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The Singer's Crown by Elaine Isaak
Review by Madeleine Yeh
Eos Paperback  ISBN/ITEM#: 0060782536
Date: October 2005 List Price $14.95 Amazon US / Amazon UK / Show Official Info /

As the book opens Kattanan accompanies Princess Melisande on a visit to her betrothed Earl Orie. Earl Orie takes a dislike to Kattanan and tries to kill him, but Kattanan escapes and finds himself captured by opponents of his uncle Thorgeir. This group is led by Kattanan's grandmother, who wants to use Kattanan as a figurehead. A simultaneous coup is being plotted by Earl Orie against King Gerald, the father of Princess Melisande. There are a fair number of other characters in the book, Prince Wolfram, the earl's brother Fionvar, the Wizard of Nine Stars and Baron Edmond. Few commoners are mentioned in this book. The maids, cooks, guards and stable hands remain nameless and faceless and nearly nonexistent until needed as cannon fodder. Kattanan is more trapped as the leader of the rebellion than he had been as a slave musician, his grandmother, dictating his every word and action. Afterwards she plans to see him married and crowned king, and remain the real power behind the throne. Kattanan needs to see the rebellion successfully concluded and then rescue himself from the kingship.

The action part of the book is fine. Murder and conspiracy and magic and treachery are finely intermingled. The minor characters are very enjoyable. The villains are wonderfully villainous and the heroes dashing. The heroines are actually better drawn, Brianna torn between love and duty, the wizard of Nine Stars wanting revenge and love, and the duchess sternly using everything and everyone to seize a kingdom and avenge her dead daughter and grandsons.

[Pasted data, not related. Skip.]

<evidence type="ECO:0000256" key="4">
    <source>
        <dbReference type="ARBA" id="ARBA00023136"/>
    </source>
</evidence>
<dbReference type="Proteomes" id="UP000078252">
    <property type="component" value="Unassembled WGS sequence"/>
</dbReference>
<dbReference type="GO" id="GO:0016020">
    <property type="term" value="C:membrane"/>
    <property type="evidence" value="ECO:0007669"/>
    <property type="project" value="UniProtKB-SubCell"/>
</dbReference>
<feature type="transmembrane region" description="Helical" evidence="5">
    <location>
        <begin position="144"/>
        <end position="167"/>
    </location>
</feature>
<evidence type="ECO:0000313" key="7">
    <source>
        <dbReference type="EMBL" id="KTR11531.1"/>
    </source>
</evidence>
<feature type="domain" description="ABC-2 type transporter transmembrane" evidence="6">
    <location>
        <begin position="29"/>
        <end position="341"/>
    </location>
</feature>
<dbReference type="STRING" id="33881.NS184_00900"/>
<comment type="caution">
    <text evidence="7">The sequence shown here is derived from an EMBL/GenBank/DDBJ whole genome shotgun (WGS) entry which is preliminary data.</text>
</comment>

However the two main characters are not believable. Kattanan is supposed to be infatuated with Princess Melisande. Princess Melisande is just too stupid, impulsive and down right juvenile a character to be a princess or anyone's love. She chooses a fiancée because the choice irritates her brother. She snarls at her maids and ladies. Princess Melisande seems to have no sense of duty, responsibility, dignity or even caution. Her character would actually be perfect for a spoiled six year old, the only child and only grandchild of a doting parents and grandparents. But it doesn't fit the story. Melisande is the youngest of four children, a royal princess, and old enough to marry; she shouldn't be acting so irresponsible. Kattanan also has strange blind spots and juvenile temper tantrums, but is a more believable person than Melisande. At first Kattanan is too timid and scared to make a good hero, but changes suddenly to decisive and bold. This makes the end of the story much more enjoyable but not particularly believable. The author has only done a fair job at world building. The religion is detailed and well crafted, complete with funeral services and prayers and songs. The politics, kingdoms, fighting and economy are only barely sketched out.

The book has the feel of having started as a role-playing game, a handful of characters compete for the reader's attention with an action driven plot, and a world created more by hand waving than by careful thought.

I found the book enjoyable but not truly satisfying. Some of the minor characters and subplots were fine, but the main characters are both disappointing, and the world is rather unimaginative.

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